by Dr. Erin Carr, June 21, 2016
Physical therapy for hypermobile joints is effective for various joints in our body. Have you sprained an ankle? Dislocated your shoulder? Experienced whiplash? You may have joint hypermobility. Although ankle sprains, whiplash, and shoulder dislocations sound like very different injuries, they all often result in hypermobility. Repetitive re-injury to these parts of your body, may develop into pain or muscle stiffness due to unstable or hypermobile joints. Proper physical therapy for hypermobile joints is essential in treating these injuries and so many others.
What causes Hypermobile Joints?
In the physical therapy field, hypermobility is also known as instability or joint laxity. There are a variety of reasons for hypermobile joints. Hypermobile joints are often caused by repetitive overuse or trauma. A chronically sprained ankle. Whiplash from one or more car accidents. An unstable shoulder from a fall or sports injury. When source of pain is caused by joint laxity it is often misdiagnosed or treated improperly. Why? Because hypermobile joints are often masked by pain, muscle guarding and limited range of motion. Physical therapy for hypermobile joints may be extremely beneficial. Depending on which part of the body is affected. There are a series of questions that can help determine if this discomfort is caused by hypermobile joints.
Some of these questions may include. Do you experience more pain at rest compared with activity? Is it hard falling asleep or staying asleep without waking in pain? Have you experienced catching in your joint(s) with certain movements? Does your pain worsen sitting or standing? Or improve with activity? If so, you may experience something called hypermobility or instability in your joints. Physical therapy for hypermobile joints focuses on strength, stability and proprioception.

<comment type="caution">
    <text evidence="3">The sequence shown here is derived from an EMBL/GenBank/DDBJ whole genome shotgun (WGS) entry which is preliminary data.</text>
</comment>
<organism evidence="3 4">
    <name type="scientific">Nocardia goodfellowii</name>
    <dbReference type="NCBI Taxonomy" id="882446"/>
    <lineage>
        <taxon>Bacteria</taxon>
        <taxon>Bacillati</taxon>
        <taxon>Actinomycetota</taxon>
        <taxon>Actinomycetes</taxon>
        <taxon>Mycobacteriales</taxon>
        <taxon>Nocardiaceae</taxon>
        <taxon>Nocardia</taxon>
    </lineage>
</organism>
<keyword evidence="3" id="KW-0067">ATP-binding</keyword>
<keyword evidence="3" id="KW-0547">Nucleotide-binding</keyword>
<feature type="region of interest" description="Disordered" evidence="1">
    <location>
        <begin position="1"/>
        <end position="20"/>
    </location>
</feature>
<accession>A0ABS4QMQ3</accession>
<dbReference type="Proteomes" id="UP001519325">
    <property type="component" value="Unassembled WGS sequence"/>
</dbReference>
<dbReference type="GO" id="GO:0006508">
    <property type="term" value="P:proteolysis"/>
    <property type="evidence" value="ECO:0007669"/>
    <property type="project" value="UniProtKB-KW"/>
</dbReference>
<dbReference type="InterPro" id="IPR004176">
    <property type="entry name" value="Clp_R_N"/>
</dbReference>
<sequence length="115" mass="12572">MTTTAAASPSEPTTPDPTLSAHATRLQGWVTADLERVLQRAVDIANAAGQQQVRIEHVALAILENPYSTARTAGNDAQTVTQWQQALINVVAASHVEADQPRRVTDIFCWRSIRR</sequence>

What to Expect
It is natural to think an injury can only worsen with certain movements. However, someone with instability may actually feel better with activity. While experience more pain or discomfort at rest. If you find yourself in more pain when sitting, standing or sleeping. Such static postures can actually increase your symptoms. Where as, walking or moderate exercise can reduce it. When there is an unstable joint in the body. Our body innately understands it needs to protect this area. Utilizing larger muscle groups to tighten that may result in spasms, aches or limit range of motion. Our brain is essentially telling our body to tighten, spasm, ache or cause pain so that we eventually move around or change positions so that our muscles and ligaments activate and stabilize the area.
Physical therapy for hypermobile joints can address a variety of injuries. The most commonly seen include ankle sprains, shoulder subluxations or dislocations and whiplash. Such diagnosis’ can be related to stretched ligaments that are no longer providing support to a joint from overuse (i.e. repetitive ankle sprains or repetitive shoulder dislocations or subluxations where the joint can come out of the socket or trauma from a car accident for instance). It can also be related to genetics, spinal deformities or degeneration causing changes to the bone structure.
Physical Therapy Helps Hypermobility
If you think you experience such symptoms, physical therapy for hypermobile joints incorporates strength and endurance. Keep in mind, it is essential to strengthen the smaller, postural muscles that surround such joints to give support.